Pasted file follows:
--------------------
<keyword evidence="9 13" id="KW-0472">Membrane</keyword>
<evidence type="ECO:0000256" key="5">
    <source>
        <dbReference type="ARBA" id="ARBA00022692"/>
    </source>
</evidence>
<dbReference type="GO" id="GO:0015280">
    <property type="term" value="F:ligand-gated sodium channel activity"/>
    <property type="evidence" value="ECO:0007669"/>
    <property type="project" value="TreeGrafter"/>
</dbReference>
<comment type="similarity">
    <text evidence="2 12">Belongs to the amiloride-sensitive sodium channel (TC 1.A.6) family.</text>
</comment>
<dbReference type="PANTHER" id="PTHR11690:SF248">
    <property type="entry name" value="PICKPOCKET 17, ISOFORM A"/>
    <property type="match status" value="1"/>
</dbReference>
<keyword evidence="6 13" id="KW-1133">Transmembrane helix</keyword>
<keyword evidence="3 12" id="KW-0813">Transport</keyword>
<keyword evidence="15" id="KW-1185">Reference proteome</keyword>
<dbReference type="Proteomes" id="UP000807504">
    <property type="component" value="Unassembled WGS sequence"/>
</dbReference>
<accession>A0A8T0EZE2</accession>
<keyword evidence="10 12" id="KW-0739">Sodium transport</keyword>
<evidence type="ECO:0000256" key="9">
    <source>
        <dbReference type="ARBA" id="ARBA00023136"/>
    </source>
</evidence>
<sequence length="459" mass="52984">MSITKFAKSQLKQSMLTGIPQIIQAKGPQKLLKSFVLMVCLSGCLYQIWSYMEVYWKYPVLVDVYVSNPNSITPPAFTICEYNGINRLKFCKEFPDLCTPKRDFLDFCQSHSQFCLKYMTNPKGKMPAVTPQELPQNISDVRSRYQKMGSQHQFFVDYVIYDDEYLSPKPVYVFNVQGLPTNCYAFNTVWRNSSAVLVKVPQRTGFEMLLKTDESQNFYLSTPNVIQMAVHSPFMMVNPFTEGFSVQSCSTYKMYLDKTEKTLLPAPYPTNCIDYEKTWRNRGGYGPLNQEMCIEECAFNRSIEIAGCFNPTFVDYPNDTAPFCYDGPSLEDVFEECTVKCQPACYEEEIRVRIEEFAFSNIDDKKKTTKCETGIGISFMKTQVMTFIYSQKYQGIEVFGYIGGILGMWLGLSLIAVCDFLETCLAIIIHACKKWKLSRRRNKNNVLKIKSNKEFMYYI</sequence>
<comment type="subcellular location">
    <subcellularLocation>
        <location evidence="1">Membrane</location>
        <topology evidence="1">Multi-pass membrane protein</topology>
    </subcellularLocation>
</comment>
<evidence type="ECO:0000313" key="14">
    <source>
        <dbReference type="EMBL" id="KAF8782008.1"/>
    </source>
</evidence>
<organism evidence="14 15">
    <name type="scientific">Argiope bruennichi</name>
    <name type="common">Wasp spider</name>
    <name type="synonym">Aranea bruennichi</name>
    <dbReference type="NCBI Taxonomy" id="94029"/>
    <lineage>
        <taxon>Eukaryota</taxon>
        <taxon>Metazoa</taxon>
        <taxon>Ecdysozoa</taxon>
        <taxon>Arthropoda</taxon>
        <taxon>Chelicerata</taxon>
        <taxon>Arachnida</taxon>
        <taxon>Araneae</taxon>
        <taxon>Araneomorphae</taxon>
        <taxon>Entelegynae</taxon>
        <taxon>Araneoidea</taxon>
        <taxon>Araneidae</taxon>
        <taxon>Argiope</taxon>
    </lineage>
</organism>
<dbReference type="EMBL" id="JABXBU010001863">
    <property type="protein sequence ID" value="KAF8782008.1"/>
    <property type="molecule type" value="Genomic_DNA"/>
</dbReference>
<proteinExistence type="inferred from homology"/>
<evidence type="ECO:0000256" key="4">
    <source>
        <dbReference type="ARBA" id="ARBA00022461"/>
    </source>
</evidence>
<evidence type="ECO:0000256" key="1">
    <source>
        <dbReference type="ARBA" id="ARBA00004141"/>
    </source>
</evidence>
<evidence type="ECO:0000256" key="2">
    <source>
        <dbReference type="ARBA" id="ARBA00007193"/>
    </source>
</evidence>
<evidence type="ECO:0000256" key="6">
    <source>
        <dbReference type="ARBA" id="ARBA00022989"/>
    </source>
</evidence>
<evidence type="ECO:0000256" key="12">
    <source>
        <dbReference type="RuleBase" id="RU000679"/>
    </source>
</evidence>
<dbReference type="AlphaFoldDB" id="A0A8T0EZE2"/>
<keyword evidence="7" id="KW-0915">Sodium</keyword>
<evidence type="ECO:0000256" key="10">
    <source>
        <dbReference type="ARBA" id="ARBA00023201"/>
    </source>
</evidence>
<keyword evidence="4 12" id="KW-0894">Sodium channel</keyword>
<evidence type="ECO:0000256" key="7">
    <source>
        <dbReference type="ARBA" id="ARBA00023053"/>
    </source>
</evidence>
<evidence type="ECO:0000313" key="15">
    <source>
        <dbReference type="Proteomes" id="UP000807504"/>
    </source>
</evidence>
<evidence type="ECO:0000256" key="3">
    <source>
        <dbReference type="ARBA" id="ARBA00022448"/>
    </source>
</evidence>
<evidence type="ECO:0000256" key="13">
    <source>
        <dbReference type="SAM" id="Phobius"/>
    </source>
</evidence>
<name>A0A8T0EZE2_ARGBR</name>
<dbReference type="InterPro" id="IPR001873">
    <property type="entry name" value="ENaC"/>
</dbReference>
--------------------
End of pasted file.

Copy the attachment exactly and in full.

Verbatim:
<keyword evidence="9 13" id="KW-0472">Membrane</keyword>
<evidence type="ECO:0000256" key="5">
    <source>
        <dbReference type="ARBA" id="ARBA00022692"/>
    </source>
</evidence>
<dbReference type="GO" id="GO:0015280">
    <property type="term" value="F:ligand-gated sodium channel activity"/>
    <property type="evidence" value="ECO:0007669"/>
    <property type="project" value="TreeGrafter"/>
</dbReference>
<comment type="similarity">
    <text evidence="2 12">Belongs to the amiloride-sensitive sodium channel (TC 1.A.6) family.</text>
</comment>
<dbReference type="PANTHER" id="PTHR11690:SF248">
    <property type="entry name" value="PICKPOCKET 17, ISOFORM A"/>
    <property type="match status" value="1"/>
</dbReference>
<keyword evidence="6 13" id="KW-1133">Transmembrane helix</keyword>
<keyword evidence="3 12" id="KW-0813">Transport</keyword>
<keyword evidence="15" id="KW-1185">Reference proteome</keyword>
<dbReference type="Proteomes" id="UP000807504">
    <property type="component" value="Unassembled WGS sequence"/>
</dbReference>
<accession>A0A8T0EZE2</accession>
<keyword evidence="10 12" id="KW-0739">Sodium transport</keyword>
<evidence type="ECO:0000256" key="9">
    <source>
        <dbReference type="ARBA" id="ARBA00023136"/>
    </source>
</evidence>
<sequence length="459" mass="52984">MSITKFAKSQLKQSMLTGIPQIIQAKGPQKLLKSFVLMVCLSGCLYQIWSYMEVYWKYPVLVDVYVSNPNSITPPAFTICEYNGINRLKFCKEFPDLCTPKRDFLDFCQSHSQFCLKYMTNPKGKMPAVTPQELPQNISDVRSRYQKMGSQHQFFVDYVIYDDEYLSPKPVYVFNVQGLPTNCYAFNTVWRNSSAVLVKVPQRTGFEMLLKTDESQNFYLSTPNVIQMAVHSPFMMVNPFTEGFSVQSCSTYKMYLDKTEKTLLPAPYPTNCIDYEKTWRNRGGYGPLNQEMCIEECAFNRSIEIAGCFNPTFVDYPNDTAPFCYDGPSLEDVFEECTVKCQPACYEEEIRVRIEEFAFSNIDDKKKTTKCETGIGISFMKTQVMTFIYSQKYQGIEVFGYIGGILGMWLGLSLIAVCDFLETCLAIIIHACKKWKLSRRRNKNNVLKIKSNKEFMYYI</sequence>
<comment type="subcellular location">
    <subcellularLocation>
        <location evidence="1">Membrane</location>
        <topology evidence="1">Multi-pass membrane protein</topology>
    </subcellularLocation>
</comment>
<evidence type="ECO:0000313" key="14">
    <source>
        <dbReference type="EMBL" id="KAF8782008.1"/>
    </source>
</evidence>
<organism evidence="14 15">
    <name type="scientific">Argiope bruennichi</name>
    <name type="common">Wasp spider</name>
    <name type="synonym">Aranea bruennichi</name>
    <dbReference type="NCBI Taxonomy" id="94029"/>
    <lineage>
        <taxon>Eukaryota</taxon>
        <taxon>Metazoa</taxon>
        <taxon>Ecdysozoa</taxon>
        <taxon>Arthropoda</taxon>
        <taxon>Chelicerata</taxon>
        <taxon>Arachnida</taxon>
        <taxon>Araneae</taxon>
        <taxon>Araneomorphae</taxon>
        <taxon>Entelegynae</taxon>
        <taxon>Araneoidea</taxon>
        <taxon>Araneidae</taxon>
        <taxon>Argiope</taxon>
    </lineage>
</organism>
<dbReference type="EMBL" id="JABXBU010001863">
    <property type="protein sequence ID" value="KAF8782008.1"/>
    <property type="molecule type" value="Genomic_DNA"/>
</dbReference>
<proteinExistence type="inferred from homology"/>
<evidence type="ECO:0000256" key="4">
    <source>
        <dbReference type="ARBA" id="ARBA00022461"/>
    </source>
</evidence>
<evidence type="ECO:0000256" key="1">
    <source>
        <dbReference type="ARBA" id="ARBA00004141"/>
    </source>
</evidence>
<evidence type="ECO:0000256" key="2">
    <source>
        <dbReference type="ARBA" id="ARBA00007193"/>
    </source>
</evidence>
<evidence type="ECO:0000256" key="6">
    <source>
        <dbReference type="ARBA" id="ARBA00022989"/>
    </source>
</evidence>
<evidence type="ECO:0000256" key="12">
    <source>
        <dbReference type="RuleBase" id="RU000679"/>
    </source>
</evidence>
<dbReference type="AlphaFoldDB" id="A0A8T0EZE2"/>
<keyword evidence="7" id="KW-0915">Sodium</keyword>
<evidence type="ECO:0000256" key="10">
    <source>
        <dbReference type="ARBA" id="ARBA00023201"/>
    </source>
</evidence>
<keyword evidence="4 12" id="KW-0894">Sodium channel</keyword>
<evidence type="ECO:0000256" key="7">
    <source>
        <dbReference type="ARBA" id="ARBA00023053"/>
    </source>
</evidence>
<evidence type="ECO:0000313" key="15">
    <source>
        <dbReference type="Proteomes" id="UP000807504"/>
    </source>
</evidence>
<evidence type="ECO:0000256" key="3">
    <source>
        <dbReference type="ARBA" id="ARBA00022448"/>
    </source>
</evidence>
<evidence type="ECO:0000256" key="13">
    <source>
        <dbReference type="SAM" id="Phobius"/>
    </source>
</evidence>
<name>A0A8T0EZE2_ARGBR</name>
<dbReference type="InterPro" id="IPR001873">
    <property type="entry name" value="ENaC"/>
</dbReference>